Eric Meyer

Professor and Dean, iSchool Blockchain Project

Eric T. Meyer is Dean and the Mary R. Boyvey Chair and Louis T. Yule Regents Professor at the School of Information at the University of Texas at Austin. His research looks at the changing nature of knowledge creation in science, medicine, social science, arts, and humanities as technology is embedded in everyday practices, as described in his 2015 book with co-author Ralph Schroeder “Knowledge Machines: Digital Transformations of the Sciences and Humanities.” His research has included both qualitative and quantitative work with marine biologists, genetics researchers, physicists, digital humanities scholars, social scientists using big data, medical doctors, theatre artists, librarians, and organizations involved in computational approaches to research. Dr. Meyer was previously the Professor of Social Informatics at the University of Oxford and Director of Graduate Studies at the Oxford Internet Institute.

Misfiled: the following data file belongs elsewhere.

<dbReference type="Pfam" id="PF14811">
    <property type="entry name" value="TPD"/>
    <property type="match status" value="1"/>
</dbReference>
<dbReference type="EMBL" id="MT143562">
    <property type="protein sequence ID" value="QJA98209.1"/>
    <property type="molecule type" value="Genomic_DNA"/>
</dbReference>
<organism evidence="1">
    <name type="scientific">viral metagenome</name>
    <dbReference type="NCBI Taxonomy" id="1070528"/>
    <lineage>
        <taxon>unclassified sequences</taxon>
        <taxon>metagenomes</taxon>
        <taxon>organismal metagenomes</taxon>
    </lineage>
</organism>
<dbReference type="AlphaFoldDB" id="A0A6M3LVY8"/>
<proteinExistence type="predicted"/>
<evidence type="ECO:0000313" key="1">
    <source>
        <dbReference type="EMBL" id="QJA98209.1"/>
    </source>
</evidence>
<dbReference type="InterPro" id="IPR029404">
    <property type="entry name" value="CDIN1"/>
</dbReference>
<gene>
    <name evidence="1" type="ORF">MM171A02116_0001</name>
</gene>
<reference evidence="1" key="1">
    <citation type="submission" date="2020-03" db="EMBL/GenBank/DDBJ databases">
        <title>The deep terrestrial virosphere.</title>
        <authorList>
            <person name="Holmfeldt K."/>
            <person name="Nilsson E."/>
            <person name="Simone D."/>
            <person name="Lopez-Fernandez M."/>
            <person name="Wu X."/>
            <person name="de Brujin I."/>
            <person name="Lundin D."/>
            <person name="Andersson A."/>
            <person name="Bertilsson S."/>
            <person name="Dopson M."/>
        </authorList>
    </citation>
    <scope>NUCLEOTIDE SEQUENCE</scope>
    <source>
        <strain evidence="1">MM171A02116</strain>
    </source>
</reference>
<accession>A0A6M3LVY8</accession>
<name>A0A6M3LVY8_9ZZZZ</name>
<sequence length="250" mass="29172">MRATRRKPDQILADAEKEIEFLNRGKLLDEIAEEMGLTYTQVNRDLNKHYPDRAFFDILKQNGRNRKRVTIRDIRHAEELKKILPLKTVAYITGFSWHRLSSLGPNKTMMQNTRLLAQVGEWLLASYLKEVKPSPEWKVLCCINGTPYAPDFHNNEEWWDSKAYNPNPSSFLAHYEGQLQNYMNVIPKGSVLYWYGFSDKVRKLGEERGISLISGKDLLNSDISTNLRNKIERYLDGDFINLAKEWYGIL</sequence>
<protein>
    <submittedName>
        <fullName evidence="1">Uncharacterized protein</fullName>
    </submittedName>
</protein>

His work has been published in a variety of journals, books, and conference proceedings, available by following the tabs above. He is also a frequent speaker at conferences around the world, including keynote addresses in Florence, Aberdeen, Prague, The Hague, Leeds, and elsewhere, and has given invited lectures at universities including Harvard, Cambridge, King’s College London, Edinburgh, Chalmers, Borås, Dalhousie, Rensselaer, Sheffield, Bath, Southampton, and others.

Professor Meyer’s research has received funding from the Alfred P. Sloan Foundation, the European Commission, OECD, The Health Foundation, Economic and Social Research Council (ESRC), Arts & Humanities Research Council (AHRC), Jisc, Nesta, RIN, and others.

Professor Meyer earned his PhD in information science, specializing in social informatics, at Indiana University, where his award-winning dissertation examined how marine biologists who rely on photographic evidence to identify individual marine mammals have seen significant changes in their everyday work practices as they switched from film photography to digital photography.